College is a major transition, both for students and for parents. The Wellness Center is here to help your student succeed. We believe that parents are essential partners in a students development. You, your student, and the Wellness Center can work together to help your student make the most of his or her time at Loyola.
Please click on these links to learn what parents, as partners, can do:
The Wellness Center wants to ensure that students face the fewest barriers possible to seeking the help they need, and our experience has shown that students must be assured that the services they receive here remain confidential. The Wellness Center provides confidential physical and mental health-care services in accordance with state and federal law and professional standards. In most situations, the student must give the Wellness Center permission to disclose information to family members. Please note that the consent for release of information form is not the same as the academic consent form.
In times of emotional distress, there may be concerns about a students safety. If a counselor feels that parents or others need to be contacted, this is discussed with the student. Know that if the counselor has a significant concern about safety, they will do what is necessary to help ensure student safety and this may involve contacting parents or school administration and sometimes both.
Open communication with your student will help you work through stressful times together. You will be able to let them know you respect their independence while you are there to provide support.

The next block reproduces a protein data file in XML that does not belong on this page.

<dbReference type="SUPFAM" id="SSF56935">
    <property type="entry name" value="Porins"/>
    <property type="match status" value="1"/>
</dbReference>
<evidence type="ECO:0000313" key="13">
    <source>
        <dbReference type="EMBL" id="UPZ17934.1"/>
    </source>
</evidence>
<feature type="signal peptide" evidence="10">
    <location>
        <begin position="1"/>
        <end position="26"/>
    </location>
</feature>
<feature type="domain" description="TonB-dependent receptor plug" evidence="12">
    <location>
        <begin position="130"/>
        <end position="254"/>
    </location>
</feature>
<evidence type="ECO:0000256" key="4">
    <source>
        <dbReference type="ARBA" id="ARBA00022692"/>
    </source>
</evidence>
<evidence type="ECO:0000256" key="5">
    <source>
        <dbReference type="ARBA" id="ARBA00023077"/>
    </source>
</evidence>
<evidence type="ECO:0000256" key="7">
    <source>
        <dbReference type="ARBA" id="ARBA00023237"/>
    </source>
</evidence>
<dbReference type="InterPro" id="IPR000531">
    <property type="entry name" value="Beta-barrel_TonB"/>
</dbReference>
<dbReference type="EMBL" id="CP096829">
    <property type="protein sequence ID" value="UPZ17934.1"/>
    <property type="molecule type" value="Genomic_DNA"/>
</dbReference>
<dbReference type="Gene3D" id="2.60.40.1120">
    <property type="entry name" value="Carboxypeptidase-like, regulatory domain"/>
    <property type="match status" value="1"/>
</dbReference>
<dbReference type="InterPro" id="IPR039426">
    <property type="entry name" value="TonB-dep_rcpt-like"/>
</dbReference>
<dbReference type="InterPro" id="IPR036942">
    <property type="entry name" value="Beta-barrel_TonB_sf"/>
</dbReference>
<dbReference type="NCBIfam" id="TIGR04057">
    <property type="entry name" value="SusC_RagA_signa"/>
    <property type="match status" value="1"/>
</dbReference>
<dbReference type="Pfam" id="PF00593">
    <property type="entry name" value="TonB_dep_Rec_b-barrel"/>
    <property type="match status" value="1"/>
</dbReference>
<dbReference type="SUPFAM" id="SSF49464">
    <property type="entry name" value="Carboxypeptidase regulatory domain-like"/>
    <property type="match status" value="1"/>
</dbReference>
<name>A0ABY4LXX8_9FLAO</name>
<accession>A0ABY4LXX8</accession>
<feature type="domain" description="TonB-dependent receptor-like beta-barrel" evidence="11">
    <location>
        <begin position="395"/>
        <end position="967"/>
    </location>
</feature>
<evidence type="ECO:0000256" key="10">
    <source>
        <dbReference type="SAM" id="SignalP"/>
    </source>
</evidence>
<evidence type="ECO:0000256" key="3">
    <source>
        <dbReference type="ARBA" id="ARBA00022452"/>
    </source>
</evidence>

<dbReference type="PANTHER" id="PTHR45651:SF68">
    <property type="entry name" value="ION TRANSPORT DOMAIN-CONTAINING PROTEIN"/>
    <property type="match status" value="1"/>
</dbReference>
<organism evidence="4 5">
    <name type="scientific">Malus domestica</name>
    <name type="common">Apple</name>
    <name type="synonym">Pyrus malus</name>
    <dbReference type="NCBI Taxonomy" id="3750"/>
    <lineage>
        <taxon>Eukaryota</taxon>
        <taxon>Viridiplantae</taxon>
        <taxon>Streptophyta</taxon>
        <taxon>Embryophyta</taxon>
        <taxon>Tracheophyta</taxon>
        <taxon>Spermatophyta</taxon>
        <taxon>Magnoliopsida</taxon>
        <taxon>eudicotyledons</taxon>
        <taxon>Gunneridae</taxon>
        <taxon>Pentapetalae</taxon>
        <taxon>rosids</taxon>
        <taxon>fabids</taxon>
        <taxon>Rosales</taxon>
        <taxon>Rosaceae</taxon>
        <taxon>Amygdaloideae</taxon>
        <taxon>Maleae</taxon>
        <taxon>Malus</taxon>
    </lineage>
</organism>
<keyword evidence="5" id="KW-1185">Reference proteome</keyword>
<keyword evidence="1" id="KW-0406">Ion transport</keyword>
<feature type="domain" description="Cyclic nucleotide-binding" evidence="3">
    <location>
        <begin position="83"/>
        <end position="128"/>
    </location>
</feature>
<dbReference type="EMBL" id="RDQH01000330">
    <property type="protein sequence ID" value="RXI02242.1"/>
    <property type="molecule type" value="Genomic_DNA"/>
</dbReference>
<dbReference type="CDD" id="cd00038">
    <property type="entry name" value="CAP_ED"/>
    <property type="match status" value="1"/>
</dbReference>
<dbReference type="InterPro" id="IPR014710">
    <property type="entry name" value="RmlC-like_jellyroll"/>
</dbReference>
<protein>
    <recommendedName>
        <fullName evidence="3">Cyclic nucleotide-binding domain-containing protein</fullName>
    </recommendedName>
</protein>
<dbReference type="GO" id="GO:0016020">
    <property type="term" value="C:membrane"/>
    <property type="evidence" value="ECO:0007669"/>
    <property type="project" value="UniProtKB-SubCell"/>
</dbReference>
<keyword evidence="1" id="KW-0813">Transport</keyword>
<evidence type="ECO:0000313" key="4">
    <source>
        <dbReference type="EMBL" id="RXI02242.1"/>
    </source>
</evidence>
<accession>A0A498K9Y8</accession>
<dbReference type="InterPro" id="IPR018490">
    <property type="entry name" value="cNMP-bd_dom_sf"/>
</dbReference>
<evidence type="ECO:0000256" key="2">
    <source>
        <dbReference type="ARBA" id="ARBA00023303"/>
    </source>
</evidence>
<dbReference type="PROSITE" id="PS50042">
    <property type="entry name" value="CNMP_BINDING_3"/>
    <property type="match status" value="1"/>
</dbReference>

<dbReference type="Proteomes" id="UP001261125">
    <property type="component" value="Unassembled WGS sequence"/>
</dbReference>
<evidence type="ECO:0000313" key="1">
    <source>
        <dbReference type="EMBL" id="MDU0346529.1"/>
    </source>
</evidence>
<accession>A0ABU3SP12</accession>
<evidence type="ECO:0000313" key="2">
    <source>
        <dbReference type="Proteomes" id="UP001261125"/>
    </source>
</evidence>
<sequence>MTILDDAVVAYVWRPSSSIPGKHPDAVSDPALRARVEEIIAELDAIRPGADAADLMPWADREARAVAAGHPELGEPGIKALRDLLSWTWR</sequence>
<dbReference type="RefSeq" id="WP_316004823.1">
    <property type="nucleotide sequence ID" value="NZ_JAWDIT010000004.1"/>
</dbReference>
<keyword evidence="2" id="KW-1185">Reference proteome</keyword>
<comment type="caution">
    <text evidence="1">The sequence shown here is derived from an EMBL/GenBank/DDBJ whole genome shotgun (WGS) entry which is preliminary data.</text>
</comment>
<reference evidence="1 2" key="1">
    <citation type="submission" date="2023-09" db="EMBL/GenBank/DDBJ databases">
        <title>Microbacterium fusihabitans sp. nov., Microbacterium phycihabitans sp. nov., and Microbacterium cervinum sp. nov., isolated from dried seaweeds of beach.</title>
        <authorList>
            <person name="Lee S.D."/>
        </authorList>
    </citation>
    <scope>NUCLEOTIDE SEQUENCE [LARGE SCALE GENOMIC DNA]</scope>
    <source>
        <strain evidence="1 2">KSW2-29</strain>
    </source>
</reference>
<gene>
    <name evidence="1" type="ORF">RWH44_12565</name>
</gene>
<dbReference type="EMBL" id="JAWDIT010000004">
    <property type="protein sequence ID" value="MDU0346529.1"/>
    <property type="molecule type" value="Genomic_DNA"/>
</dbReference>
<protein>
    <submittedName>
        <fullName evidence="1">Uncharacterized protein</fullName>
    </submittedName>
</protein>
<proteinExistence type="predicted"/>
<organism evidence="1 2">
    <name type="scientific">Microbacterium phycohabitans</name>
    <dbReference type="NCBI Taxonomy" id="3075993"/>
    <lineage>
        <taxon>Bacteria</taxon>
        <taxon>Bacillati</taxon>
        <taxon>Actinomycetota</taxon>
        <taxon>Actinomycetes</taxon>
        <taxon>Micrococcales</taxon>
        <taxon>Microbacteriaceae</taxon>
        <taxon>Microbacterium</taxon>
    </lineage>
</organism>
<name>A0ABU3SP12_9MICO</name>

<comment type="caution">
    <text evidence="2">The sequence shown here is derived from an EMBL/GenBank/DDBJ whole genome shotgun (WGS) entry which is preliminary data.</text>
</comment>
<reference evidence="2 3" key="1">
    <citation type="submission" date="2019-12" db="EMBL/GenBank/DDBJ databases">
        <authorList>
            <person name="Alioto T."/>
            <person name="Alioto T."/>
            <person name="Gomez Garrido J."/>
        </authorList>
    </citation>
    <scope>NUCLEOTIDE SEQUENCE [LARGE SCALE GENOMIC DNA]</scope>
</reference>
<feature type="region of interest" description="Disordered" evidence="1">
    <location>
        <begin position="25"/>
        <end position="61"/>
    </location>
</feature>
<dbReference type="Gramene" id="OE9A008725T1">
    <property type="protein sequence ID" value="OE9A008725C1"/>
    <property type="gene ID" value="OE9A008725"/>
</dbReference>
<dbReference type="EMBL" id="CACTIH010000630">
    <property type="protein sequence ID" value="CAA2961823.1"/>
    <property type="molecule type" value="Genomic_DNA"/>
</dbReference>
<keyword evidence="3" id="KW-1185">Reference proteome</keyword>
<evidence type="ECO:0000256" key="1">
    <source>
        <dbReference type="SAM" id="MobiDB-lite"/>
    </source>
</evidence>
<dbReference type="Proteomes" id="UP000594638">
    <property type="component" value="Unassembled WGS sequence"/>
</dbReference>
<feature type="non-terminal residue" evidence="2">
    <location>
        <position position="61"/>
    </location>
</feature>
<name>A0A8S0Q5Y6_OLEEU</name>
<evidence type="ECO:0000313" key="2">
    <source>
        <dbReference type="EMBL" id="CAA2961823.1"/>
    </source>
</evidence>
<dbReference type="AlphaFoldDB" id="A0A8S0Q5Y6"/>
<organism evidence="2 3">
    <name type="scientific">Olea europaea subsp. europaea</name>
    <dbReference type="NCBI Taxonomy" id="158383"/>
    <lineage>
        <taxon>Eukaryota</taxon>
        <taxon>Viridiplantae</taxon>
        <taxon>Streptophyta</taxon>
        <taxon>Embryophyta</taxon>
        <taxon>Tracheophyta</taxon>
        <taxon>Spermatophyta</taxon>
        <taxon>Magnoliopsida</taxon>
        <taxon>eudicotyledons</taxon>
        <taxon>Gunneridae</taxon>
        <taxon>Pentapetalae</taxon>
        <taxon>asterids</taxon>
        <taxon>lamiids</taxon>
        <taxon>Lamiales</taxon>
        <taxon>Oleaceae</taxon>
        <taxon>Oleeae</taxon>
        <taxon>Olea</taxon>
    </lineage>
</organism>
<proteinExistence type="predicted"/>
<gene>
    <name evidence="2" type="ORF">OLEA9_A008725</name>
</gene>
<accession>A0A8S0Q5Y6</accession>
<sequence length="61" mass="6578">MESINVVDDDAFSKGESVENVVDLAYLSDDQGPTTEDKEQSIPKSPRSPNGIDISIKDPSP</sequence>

The college years are a time of great change and development, both for your student and for you. During this time, your student may experience stress, anxiety, academic or relationship difficulties, or depression. You know your student best. If you notice behavior that is dramatically different or not normal for them, encourage them to seek help. The Wellness Center provides confidential short-term group and individual counseling.
For more tips on helping your student during difficult times, see
Emotional Health and Your College Student: A Guide for Parents.
This time can also be stressful for you, and it is important to take care of your needs as well. You may find these tips for parents and guardians helpful and relevant to your family's experience at Loyola.
The easy availability of alcohol and its excessive use are issues that college campuses struggle with every day. Loyola is concerned about the negative consequences of high-risk drinking, for the drinker and also for friends, roommates, and classmates. Our research shows that these consequences can include poor academic performance; disrupted sleep or studies; unplanned and unprotected sexual contact; sexual or physical violence; vandalism; or nights that end at the emergency room.
The university believes that you can be an essential partner in efforts to address this situation. Although your student is now in college, we know that you can continue to play a positive and influential role. Conversations about important topics such as alcohol use can have a lasting impact.
Be aware that it really could be your child who is making bad decisions about alcohol. We know from experience that parents are often surprised to learn that their child has gotten into trouble because of excessive drinking. We also know that this does not mean you are an ineffective or uncaring parent. This period of transition to adulthood and independence presents difficult choices to students, and they don't always make good decisions.
We encourage you to talk openly and honestly about alcohol use before your student arrives on campus. Even if you know your student doesn't drink, it is important to have this conversation in the event they decide to experiment with alcohol or they hang out with others who drink.
For help in starting the conversation, visit:
Students are required to provide proof of immunization. Follow the link for detailed information.